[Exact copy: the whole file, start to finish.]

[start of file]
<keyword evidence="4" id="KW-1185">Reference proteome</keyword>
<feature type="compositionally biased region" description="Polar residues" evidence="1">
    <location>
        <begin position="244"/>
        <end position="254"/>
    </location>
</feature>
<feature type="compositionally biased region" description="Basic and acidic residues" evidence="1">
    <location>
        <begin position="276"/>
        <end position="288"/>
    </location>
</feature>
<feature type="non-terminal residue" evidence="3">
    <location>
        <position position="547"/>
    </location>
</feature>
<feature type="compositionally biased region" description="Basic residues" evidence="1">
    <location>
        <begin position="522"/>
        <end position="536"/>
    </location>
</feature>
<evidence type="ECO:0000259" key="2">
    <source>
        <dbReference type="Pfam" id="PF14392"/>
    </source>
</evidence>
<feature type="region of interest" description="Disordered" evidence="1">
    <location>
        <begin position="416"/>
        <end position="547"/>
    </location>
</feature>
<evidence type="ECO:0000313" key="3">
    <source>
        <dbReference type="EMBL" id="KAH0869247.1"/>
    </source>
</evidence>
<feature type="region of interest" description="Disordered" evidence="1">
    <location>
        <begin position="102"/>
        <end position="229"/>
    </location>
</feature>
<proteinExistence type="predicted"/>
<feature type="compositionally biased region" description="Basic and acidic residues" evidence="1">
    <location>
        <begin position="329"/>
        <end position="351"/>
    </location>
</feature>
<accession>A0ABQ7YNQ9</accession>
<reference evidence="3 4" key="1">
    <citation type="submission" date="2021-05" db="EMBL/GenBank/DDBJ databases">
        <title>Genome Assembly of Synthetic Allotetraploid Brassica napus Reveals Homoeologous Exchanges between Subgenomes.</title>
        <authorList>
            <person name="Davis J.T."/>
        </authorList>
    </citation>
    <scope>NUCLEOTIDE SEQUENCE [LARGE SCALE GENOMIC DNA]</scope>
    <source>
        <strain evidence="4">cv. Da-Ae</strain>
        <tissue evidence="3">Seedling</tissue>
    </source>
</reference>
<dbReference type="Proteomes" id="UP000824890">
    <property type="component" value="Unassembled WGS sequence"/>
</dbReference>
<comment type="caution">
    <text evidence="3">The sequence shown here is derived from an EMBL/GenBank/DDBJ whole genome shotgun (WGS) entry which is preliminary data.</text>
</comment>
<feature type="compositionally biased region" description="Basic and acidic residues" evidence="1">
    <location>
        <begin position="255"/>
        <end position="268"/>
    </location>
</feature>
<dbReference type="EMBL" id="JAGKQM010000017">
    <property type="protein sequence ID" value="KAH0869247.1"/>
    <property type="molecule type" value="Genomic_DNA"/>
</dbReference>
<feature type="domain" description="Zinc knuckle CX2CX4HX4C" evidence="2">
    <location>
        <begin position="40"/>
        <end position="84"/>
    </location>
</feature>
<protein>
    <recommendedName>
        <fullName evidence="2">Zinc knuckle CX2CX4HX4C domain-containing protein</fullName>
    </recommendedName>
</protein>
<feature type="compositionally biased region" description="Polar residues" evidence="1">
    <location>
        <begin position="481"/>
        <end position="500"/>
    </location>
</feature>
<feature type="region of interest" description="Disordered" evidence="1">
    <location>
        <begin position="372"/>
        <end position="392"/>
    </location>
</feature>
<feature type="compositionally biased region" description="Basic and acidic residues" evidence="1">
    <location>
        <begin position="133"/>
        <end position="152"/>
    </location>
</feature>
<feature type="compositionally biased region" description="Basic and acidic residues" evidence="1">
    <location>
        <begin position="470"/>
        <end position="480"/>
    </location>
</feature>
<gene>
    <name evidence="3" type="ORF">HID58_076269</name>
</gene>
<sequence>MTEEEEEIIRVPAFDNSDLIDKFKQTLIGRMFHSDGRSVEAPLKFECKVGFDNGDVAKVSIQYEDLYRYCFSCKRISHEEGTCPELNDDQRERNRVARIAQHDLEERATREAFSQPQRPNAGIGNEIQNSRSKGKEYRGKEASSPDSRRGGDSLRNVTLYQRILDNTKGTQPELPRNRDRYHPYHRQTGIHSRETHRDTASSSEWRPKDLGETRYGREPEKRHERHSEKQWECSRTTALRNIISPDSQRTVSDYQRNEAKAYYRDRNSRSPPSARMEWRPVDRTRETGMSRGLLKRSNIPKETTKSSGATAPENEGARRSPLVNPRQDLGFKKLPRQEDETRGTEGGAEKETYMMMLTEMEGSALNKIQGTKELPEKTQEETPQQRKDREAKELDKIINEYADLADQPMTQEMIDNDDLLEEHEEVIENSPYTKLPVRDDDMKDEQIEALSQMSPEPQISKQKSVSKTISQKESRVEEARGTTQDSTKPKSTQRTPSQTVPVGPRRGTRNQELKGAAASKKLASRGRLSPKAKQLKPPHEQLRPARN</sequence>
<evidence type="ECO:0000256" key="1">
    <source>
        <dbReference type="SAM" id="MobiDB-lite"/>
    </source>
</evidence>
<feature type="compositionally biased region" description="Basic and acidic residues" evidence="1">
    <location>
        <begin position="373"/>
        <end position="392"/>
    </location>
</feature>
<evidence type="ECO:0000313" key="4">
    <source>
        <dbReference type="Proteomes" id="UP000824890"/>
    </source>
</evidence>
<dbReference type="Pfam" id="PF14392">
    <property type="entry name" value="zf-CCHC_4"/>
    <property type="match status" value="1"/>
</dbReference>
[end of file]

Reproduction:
<keyword evidence="4" id="KW-1185">Reference proteome</keyword>
<feature type="compositionally biased region" description="Polar residues" evidence="1">
    <location>
        <begin position="244"/>
        <end position="254"/>
    </location>
</feature>
<feature type="compositionally biased region" description="Basic and acidic residues" evidence="1">
    <location>
        <begin position="276"/>
        <end position="288"/>
    </location>
</feature>
<feature type="non-terminal residue" evidence="3">
    <location>
        <position position="547"/>
    </location>
</feature>
<feature type="compositionally biased region" description="Basic residues" evidence="1">
    <location>
        <begin position="522"/>
        <end position="536"/>
    </location>
</feature>
<evidence type="ECO:0000259" key="2">
    <source>
        <dbReference type="Pfam" id="PF14392"/>
    </source>
</evidence>
<feature type="region of interest" description="Disordered" evidence="1">
    <location>
        <begin position="416"/>
        <end position="547"/>
    </location>
</feature>
<evidence type="ECO:0000313" key="3">
    <source>
        <dbReference type="EMBL" id="KAH0869247.1"/>
    </source>
</evidence>
<feature type="region of interest" description="Disordered" evidence="1">
    <location>
        <begin position="102"/>
        <end position="229"/>
    </location>
</feature>
<proteinExistence type="predicted"/>
<feature type="compositionally biased region" description="Basic and acidic residues" evidence="1">
    <location>
        <begin position="329"/>
        <end position="351"/>
    </location>
</feature>
<accession>A0ABQ7YNQ9</accession>
<reference evidence="3 4" key="1">
    <citation type="submission" date="2021-05" db="EMBL/GenBank/DDBJ databases">
        <title>Genome Assembly of Synthetic Allotetraploid Brassica napus Reveals Homoeologous Exchanges between Subgenomes.</title>
        <authorList>
            <person name="Davis J.T."/>
        </authorList>
    </citation>
    <scope>NUCLEOTIDE SEQUENCE [LARGE SCALE GENOMIC DNA]</scope>
    <source>
        <strain evidence="4">cv. Da-Ae</strain>
        <tissue evidence="3">Seedling</tissue>
    </source>
</reference>
<dbReference type="Proteomes" id="UP000824890">
    <property type="component" value="Unassembled WGS sequence"/>
</dbReference>
<comment type="caution">
    <text evidence="3">The sequence shown here is derived from an EMBL/GenBank/DDBJ whole genome shotgun (WGS) entry which is preliminary data.</text>
</comment>
<feature type="compositionally biased region" description="Basic and acidic residues" evidence="1">
    <location>
        <begin position="255"/>
        <end position="268"/>
    </location>
</feature>
<dbReference type="EMBL" id="JAGKQM010000017">
    <property type="protein sequence ID" value="KAH0869247.1"/>
    <property type="molecule type" value="Genomic_DNA"/>
</dbReference>
<feature type="domain" description="Zinc knuckle CX2CX4HX4C" evidence="2">
    <location>
        <begin position="40"/>
        <end position="84"/>
    </location>
</feature>
<protein>
    <recommendedName>
        <fullName evidence="2">Zinc knuckle CX2CX4HX4C domain-containing protein</fullName>
    </recommendedName>
</protein>
<feature type="compositionally biased region" description="Polar residues" evidence="1">
    <location>
        <begin position="481"/>
        <end position="500"/>
    </location>
</feature>
<feature type="region of interest" description="Disordered" evidence="1">
    <location>
        <begin position="372"/>
        <end position="392"/>
    </location>
</feature>
<feature type="compositionally biased region" description="Basic and acidic residues" evidence="1">
    <location>
        <begin position="133"/>
        <end position="152"/>
    </location>
</feature>
<feature type="compositionally biased region" description="Basic and acidic residues" evidence="1">
    <location>
        <begin position="470"/>
        <end position="480"/>
    </location>
</feature>
<gene>
    <name evidence="3" type="ORF">HID58_076269</name>
</gene>
<sequence>MTEEEEEIIRVPAFDNSDLIDKFKQTLIGRMFHSDGRSVEAPLKFECKVGFDNGDVAKVSIQYEDLYRYCFSCKRISHEEGTCPELNDDQRERNRVARIAQHDLEERATREAFSQPQRPNAGIGNEIQNSRSKGKEYRGKEASSPDSRRGGDSLRNVTLYQRILDNTKGTQPELPRNRDRYHPYHRQTGIHSRETHRDTASSSEWRPKDLGETRYGREPEKRHERHSEKQWECSRTTALRNIISPDSQRTVSDYQRNEAKAYYRDRNSRSPPSARMEWRPVDRTRETGMSRGLLKRSNIPKETTKSSGATAPENEGARRSPLVNPRQDLGFKKLPRQEDETRGTEGGAEKETYMMMLTEMEGSALNKIQGTKELPEKTQEETPQQRKDREAKELDKIINEYADLADQPMTQEMIDNDDLLEEHEEVIENSPYTKLPVRDDDMKDEQIEALSQMSPEPQISKQKSVSKTISQKESRVEEARGTTQDSTKPKSTQRTPSQTVPVGPRRGTRNQELKGAAASKKLASRGRLSPKAKQLKPPHEQLRPARN</sequence>
<evidence type="ECO:0000256" key="1">
    <source>
        <dbReference type="SAM" id="MobiDB-lite"/>
    </source>
</evidence>
<feature type="compositionally biased region" description="Basic and acidic residues" evidence="1">
    <location>
        <begin position="373"/>
        <end position="392"/>
    </location>
</feature>
<evidence type="ECO:0000313" key="4">
    <source>
        <dbReference type="Proteomes" id="UP000824890"/>
    </source>
</evidence>
<dbReference type="Pfam" id="PF14392">
    <property type="entry name" value="zf-CCHC_4"/>
    <property type="match status" value="1"/>
</dbReference>